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Hot Days and Deep Bowls

by John Moore | March 25, 2009

img_0112Got back late last night after a relaxing (at least mentally) trip out West, first to give a Keynote presentation at LabInfoTech, and then onto Aspen, Colorado for some downhill skiing escapades and general romping in my old stomping grounds. (Spent most of my teenage years in Colorado Springs.)

Beautiful sunny days with temperatures on the mountain reaching 50+ degrees, that is scary warm for the mountains. Luckily, there was plenty of base so the rocks only appeared on the steepest and most skied runs. I managed to avoid all the rocks – my skis were thankful.

While I skied the three major mountains of Aspen Mountain, Snowmass and Highlands, it was Highlands where I spent the majority of my time.  A great mountain with breathtaking views that no camera can do justice and plenty of challenging runs.  The highlight of the whole trip was the 35min+ hike (in ski boots and skis on shoulder) up the ridge to the top of Highland Peak (~12,400ft) to ski the Highland Bowl.  Picture above is view from the top. Did the amazing drop down the face of the bowl.  One of those super steep runs where if you lose a ski, you’ll be walking a long time down to retrieve it.  What a thrill!

On to the Healthcare Front & Some Quick Notes

The Obama administration appointed Harvard Professor and policy wonk, David Blumenthal as the new head of ONC.  Had heard rumor back in November that like his Harvard compatriot, David Cutler, Blumenthal was destined for a high-ranking position in HHS.  This is a great appointment as the new responsibilities of ONC, as defined in the ARRA require a more visionary leader – Blumenthal fits that need.

A Modern HealthcareIT article incorrectly mentioned that the Mayo Clinic had put on-hold any movement of consumer health data into HealthVault pending further interpretation of new HIPAA guidelines in the ARRA.  As it turns out (direct communication with Microsoft) no such thing has occurred and all is proceeding ahead, as planned.  While the author may have mis-quoted Mayo spokesperson, there is broader concern in the industry regarding the extension of HIPAA to “business associates” and what exactly defines a business associate.  The legislative language is unclear leaving many to wonder how the new HHS administration will ultimately define this term.  This could get tricky.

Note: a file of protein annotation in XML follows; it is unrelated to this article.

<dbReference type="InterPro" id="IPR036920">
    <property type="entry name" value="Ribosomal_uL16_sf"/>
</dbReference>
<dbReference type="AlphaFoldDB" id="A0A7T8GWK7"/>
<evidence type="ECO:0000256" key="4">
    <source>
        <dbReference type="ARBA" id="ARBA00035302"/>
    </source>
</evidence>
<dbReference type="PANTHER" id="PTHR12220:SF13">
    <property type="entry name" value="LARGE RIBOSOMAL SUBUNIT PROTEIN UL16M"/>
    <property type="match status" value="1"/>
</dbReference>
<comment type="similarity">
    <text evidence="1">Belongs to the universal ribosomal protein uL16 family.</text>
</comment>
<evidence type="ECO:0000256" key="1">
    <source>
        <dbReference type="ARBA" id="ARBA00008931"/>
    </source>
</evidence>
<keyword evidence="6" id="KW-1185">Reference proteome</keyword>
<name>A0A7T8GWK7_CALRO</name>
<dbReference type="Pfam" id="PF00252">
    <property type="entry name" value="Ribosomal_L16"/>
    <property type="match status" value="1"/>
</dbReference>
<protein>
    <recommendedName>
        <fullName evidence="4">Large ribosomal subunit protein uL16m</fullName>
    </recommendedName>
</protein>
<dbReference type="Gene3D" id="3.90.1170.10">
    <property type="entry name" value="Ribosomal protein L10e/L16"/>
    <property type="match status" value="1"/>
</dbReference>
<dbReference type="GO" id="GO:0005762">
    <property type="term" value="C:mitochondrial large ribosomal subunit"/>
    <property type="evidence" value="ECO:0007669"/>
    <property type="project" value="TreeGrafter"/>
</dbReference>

The small innovative EMR company, MIE (they are also parent of the PHR, NoMoreClipBoard) won a modest size deal with the Internet giant, Google to provide the EMR that will go into Google’s on-site clinics. Assume a big selling point was NMC’s existing relationship with Google Health.  Will be talking to NMC later and have the full story tomorrow.

There is also a new iPhone app, iTriage which looks interesting.  Developed by a couple of ER docs, iTriage resembles a mash-up, combining a symptom checker with doc finder and even has a relationship with Teladoc for immediate, on the phone assistance.  So far, the app is getting good reviews on the iTunes App Store and for a mere $0.99 for the app, looks like a good deal.  Hope to talk to the founders within and week and have more to report.

In closing…

No matter where my travels take me, there is always someone ( or many) I meet with a healthcare story of their own.  Aspen was no exception.

It continues to surprise me just how many struggle with the current, archaic method that we use to currently interact with the healthcare system and receive care.  When I tell them the type of research perform by Chilmark Research and the companies followed, there is almost universal awe and desire to use these new tools that are designed to assist consumers in managing their own health.  Rarely does the issue of privacy and security come up. Far more often is the desire to facilitate communication and manage simple transactional processes with the healthcare system.  There is a pressing demand for such solutions among those I come in contact with, but few know of the existance of these new applications and services, outside of WebMD.  Which raises the question: How will the small companies in the consumer HIT market gain the significant traction to become a truly global brand?

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